May it please God for the Holy Father to send them exceptionally strong and holy bishops. I can’t begin to imagine the enormity of the task of repair in those two dioceses.

    In Christ,

  14. Centristian says:

    I’ve just had the privilege of meeting the soon-to-be XIVth Bishop of Buffalo, Richard Malone, at the Catholic Center, where he was introduced (to two standing ovations) to the diocesan worker bees by outgoing bishop Edward Urban Kmiec.

    Although Bishop Kmiec will be greatly missed, I think many of us breathed a sigh of relief when we heard the Irish had been restored to the throne. Buffalo always had Irish bishops and nothing but Irish bishops until the Polish Bishop Kmiec was appointed, disturbing the logical order of the universe.

    Bishop Malone comes from Portland, Maine, with a relatively small Catholic population, to a predominantly Catholic city in which the bishop, not the Mayor, is considered the first dignitary. All city officials have license plates that read “BF#”. The Mayor’s license plate is “BF2″. The bishop’s is “BF1″.

  15. acardnal says:

    Yeeesssss . . . Erie. Erie, Pennsylvania.

    “confected the Sacrament of Confirmation.” Is this a correct use of the word “confected”? I have never heard or read of it being used with any Sacrament other than the Eucharist.

  16. Joseph-Mary says:

    An interview with Archbishop designate Aquila can be found here:

    http://www.denverpost.com/recommended/ci_20731047

    conducted by the Denver Post

  17. AA Cunningham says:

    Congratulations to his Excellency on his return to Denver.

    I pray that he intends to hit the ground running as there are a number of matters here that need his attention.

    Just a note of trivia, the sculpture depicting the Assumption of the Blessed Mother in Mary’s Garden at the Cathedral Basilica of the Immaculate Conception in Denver was a gift from Bishop Aquila’s parents to the Church.

  18. AnAmericanMother says:

    acardnal,

    . . . to the tune of “Gary, Indiana” from The Music Man? It’s got potential.

  19. AnAmericanMother says:

    Erie Pennsylvania, Erie Pennsylvania, Erie Pennsylvania,
    Let me say it one time more:
    Erie Pennsylvania, Erie Pennsylvania, Erie Pennsylvania,
    Where it’s always nineteen-seventy-four.
    If “inclusive language” is your predilection,
    And you hold “just say wait” in great affection,
    And Latin Mass is worthy of rejection,
    There is just one see
    That is right for thee.
    Erie Pennsylvania,
    Erie Pennsylvania,
    Not Kansas City, Fribourg, or Écône, but–
    Erie Pennsylvania,
    Erie Pennsylvania,
    Erie Pennsylvania,
    My home away from Rome . . . .

  20. Luvadoxi says:

    The frustrated English teacher in me is fascinated by this sentence: “I’ve every confidence that whomever Fargo receives for a new bishop will be a good appointment.” I can’t figure it out–should it be whoever or whomever–and why? Inquiring minds have to know!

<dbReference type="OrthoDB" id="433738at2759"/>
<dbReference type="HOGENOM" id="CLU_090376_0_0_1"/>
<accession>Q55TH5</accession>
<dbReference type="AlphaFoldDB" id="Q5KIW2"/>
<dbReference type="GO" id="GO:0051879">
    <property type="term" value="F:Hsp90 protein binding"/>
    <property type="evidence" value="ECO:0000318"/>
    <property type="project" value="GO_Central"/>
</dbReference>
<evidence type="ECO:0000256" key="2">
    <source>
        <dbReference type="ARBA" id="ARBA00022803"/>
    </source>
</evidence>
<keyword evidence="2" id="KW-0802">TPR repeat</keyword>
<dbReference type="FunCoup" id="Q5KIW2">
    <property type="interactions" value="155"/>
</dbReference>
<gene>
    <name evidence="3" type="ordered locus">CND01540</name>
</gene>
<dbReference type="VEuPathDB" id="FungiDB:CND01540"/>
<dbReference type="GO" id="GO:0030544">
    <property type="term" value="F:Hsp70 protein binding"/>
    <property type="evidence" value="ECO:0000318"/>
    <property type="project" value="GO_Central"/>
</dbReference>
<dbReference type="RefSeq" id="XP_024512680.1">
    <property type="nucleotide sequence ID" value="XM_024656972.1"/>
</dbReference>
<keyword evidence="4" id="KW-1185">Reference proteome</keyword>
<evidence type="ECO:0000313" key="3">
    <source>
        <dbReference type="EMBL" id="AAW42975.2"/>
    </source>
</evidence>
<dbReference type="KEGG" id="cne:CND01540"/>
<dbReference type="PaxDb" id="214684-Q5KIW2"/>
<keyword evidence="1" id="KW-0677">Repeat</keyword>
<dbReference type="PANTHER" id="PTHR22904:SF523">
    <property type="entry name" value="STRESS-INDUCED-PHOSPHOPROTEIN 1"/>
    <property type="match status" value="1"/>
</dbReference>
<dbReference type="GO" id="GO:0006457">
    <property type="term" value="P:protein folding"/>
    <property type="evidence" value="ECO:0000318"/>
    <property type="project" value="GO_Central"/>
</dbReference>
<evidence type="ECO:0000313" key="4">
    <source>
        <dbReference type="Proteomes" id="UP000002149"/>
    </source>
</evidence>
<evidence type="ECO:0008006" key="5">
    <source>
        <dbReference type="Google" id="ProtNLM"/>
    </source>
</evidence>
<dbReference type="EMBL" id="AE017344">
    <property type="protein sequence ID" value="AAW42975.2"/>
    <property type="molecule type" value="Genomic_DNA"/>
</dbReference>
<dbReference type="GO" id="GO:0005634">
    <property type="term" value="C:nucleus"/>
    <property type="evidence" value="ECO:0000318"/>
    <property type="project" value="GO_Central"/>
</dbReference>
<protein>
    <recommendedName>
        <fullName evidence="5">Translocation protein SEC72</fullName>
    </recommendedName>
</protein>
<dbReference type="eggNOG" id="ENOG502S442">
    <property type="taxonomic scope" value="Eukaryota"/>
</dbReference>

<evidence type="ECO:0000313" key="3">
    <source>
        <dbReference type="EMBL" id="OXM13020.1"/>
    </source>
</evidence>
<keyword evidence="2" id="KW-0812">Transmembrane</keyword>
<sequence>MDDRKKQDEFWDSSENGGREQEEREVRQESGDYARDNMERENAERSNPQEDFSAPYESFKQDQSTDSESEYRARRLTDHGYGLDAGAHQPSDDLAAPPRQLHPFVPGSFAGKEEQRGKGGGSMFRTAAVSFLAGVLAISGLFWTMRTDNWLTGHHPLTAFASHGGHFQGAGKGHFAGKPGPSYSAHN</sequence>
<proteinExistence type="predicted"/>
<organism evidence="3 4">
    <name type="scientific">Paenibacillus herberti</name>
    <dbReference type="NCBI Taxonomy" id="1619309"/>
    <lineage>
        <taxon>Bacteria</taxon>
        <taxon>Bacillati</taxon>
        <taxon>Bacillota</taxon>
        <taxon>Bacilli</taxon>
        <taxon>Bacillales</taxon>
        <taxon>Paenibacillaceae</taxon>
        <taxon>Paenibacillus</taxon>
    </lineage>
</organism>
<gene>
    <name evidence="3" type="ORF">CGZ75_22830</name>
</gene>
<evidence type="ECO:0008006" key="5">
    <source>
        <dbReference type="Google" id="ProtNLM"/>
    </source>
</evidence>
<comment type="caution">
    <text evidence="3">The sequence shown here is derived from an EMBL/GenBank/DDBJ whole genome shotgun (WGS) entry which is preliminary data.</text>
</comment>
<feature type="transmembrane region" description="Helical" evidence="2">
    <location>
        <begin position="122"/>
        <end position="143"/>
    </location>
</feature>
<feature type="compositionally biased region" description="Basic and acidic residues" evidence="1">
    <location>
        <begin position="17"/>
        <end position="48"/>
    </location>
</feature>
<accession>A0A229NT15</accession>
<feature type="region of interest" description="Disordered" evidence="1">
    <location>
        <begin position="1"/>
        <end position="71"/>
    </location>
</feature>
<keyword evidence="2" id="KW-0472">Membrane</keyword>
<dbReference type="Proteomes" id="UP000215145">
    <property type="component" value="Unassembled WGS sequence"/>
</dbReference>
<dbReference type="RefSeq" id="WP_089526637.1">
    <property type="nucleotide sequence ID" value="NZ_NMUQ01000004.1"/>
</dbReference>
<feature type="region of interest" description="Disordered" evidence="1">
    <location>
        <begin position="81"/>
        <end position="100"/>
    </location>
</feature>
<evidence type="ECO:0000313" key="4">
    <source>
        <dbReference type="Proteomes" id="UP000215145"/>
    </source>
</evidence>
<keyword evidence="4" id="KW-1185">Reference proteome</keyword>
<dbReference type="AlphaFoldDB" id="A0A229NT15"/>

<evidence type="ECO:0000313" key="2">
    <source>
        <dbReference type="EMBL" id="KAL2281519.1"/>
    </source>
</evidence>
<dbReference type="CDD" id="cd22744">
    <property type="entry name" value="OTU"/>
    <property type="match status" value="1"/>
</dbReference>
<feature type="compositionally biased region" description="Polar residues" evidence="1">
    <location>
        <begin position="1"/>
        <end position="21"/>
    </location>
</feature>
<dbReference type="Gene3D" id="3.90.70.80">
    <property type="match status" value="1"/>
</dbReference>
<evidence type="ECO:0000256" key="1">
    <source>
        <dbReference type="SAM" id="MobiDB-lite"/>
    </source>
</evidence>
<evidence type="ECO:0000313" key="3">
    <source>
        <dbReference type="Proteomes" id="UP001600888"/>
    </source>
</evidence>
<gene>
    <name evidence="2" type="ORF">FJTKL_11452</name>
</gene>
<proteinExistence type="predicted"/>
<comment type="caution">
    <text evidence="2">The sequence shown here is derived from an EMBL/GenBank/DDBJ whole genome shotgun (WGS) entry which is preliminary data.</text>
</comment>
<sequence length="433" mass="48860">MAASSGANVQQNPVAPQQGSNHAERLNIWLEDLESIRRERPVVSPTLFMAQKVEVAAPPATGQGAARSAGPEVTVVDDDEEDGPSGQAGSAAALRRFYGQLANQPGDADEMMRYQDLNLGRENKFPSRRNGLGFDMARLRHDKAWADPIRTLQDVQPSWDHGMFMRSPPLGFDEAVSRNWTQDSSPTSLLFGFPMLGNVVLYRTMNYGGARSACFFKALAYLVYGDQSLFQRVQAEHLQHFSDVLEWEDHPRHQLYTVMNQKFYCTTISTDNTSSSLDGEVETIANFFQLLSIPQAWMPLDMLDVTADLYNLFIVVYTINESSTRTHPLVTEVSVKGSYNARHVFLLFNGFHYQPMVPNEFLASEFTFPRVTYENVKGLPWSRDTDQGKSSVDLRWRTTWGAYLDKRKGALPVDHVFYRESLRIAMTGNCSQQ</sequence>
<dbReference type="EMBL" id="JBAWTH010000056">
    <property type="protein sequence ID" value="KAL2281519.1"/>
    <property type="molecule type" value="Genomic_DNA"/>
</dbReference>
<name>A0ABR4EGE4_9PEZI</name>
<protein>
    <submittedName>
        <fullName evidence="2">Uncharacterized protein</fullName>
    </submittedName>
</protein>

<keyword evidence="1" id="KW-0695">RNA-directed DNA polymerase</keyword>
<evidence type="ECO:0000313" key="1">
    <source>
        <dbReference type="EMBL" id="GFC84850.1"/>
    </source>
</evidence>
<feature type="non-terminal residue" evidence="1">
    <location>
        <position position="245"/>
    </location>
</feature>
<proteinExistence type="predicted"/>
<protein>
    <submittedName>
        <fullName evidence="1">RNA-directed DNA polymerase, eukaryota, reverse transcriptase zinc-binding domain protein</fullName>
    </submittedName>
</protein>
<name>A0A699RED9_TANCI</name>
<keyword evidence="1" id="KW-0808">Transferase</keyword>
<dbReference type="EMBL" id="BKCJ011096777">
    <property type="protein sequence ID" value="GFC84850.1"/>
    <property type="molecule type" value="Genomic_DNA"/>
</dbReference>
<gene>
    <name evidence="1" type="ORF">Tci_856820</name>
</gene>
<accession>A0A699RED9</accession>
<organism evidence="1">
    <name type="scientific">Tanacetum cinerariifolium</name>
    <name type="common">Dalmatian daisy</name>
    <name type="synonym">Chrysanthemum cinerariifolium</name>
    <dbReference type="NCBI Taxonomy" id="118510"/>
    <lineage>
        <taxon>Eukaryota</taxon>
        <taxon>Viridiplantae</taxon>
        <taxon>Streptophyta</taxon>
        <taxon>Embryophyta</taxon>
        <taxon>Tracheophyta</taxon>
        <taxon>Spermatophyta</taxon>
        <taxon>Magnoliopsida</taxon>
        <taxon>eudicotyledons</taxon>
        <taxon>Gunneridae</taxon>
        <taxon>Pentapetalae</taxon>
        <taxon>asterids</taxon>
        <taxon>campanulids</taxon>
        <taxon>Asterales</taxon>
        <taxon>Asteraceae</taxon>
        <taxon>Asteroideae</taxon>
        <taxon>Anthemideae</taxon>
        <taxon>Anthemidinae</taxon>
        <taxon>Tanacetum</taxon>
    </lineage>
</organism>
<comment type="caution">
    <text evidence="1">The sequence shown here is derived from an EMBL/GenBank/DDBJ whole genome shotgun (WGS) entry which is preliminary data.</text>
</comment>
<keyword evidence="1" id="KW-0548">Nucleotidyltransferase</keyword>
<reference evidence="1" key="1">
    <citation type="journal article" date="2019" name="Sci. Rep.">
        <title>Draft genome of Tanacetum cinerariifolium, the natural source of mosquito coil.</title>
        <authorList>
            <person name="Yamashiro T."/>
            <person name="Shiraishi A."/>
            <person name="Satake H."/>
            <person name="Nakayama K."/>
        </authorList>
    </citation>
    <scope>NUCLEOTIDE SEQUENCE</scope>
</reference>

21. Cantor says:

    Those who continue to disparage the Bishop of Erie may want to check the list of Catholic Dioceses, schools and agencies who filed suit in Federal courts last month regarding Freedom of Religion. The Diocese of Erie is there. Is yours?

  22. Nathan says:

    Cantor, I’m sorry if my comment came across as casting aspersions on Bishop Trautman himself. And good on him for joining the lawsuit! While Bishop Trautman has been lampooned a bit on WDTPRS for his devotion to “inclusive language” in the Mass translation, I think it’s fair to say that the difficulties facing the Erie Diocese are of much longer creation than his tenure (which began in 1990, I believe). The Erie Diocese has, at least in much of Catholic blogdom, had a long lived reputation for theological and liturgical dissent (even going back as far as the first session of Vatican II, if memory serves from some of the histories of the Council).

    I do not know what challenges Bishop Trautman faced in Erie. I’ve only observed a very “tired” TLM at a parish in the city of Erie and the LCWR affiliations and interesting doctrinal/liturgical directions associated with the order of sisters associated with Mercyhurst University (which, BTW, does some really outstanding work with college-age students on the autistic spectrum).

    I have seen good, holy pastors and bishops come into difficult situations and not succeed. I imagine that to be a strong, holy bishop, it takes a combination of what the man brings himself (leadership, ability to become a father to his priests, political and financial astuteness, understanding of what laypeople and families are facing, wisdom in dealing with the political situation facing a diocese or even the Church nation and world-wide) and a true superabundance of grace that the bishop humbly accepts.

    And I pray for that for the next Bishop of Erie.

    In Christ,

  23. AnAmericanMother says:

    Our Archbishop has been supporting the suit, not simply verbally but with a letter that was read in all parishes on Sunday. This is purely secondhand shop talk, but I understand the law firm that’s managing the suits in this circuit is picking the fastest dockets, which the local district/division is definitely NOT. I think the idea is to get through the circuit to the USSC as quickly as possible.